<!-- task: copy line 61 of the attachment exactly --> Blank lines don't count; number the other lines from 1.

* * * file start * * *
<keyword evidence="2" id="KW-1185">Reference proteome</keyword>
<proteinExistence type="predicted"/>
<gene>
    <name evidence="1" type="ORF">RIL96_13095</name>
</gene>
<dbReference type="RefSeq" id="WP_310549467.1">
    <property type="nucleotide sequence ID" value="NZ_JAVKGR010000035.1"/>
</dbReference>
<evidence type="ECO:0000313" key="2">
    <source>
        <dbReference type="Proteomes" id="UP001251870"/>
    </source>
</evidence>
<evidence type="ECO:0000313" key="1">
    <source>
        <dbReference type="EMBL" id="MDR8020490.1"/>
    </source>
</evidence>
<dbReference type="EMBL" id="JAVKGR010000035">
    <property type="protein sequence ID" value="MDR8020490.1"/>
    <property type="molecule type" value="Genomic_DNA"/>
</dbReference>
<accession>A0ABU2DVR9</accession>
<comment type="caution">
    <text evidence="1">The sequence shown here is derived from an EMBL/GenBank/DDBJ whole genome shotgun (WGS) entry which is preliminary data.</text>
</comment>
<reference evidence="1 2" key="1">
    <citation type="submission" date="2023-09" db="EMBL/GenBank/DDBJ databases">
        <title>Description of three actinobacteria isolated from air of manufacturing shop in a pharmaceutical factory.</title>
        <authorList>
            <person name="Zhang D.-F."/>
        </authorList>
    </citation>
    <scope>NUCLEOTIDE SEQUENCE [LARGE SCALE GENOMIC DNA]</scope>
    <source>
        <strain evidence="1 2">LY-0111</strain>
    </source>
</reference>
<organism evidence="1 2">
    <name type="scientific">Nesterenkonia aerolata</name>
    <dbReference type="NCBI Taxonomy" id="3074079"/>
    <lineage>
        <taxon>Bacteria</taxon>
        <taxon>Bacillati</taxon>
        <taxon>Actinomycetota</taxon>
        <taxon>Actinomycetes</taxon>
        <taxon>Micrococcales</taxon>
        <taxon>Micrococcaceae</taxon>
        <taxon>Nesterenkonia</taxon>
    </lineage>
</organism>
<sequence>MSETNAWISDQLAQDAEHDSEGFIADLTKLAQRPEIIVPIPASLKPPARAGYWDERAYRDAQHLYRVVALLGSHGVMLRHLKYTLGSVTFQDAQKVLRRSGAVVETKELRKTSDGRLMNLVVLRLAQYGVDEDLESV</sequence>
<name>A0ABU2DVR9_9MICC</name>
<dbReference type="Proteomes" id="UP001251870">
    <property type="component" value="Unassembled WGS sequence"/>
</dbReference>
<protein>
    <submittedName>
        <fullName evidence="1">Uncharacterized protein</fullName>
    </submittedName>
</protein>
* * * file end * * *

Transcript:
</protein>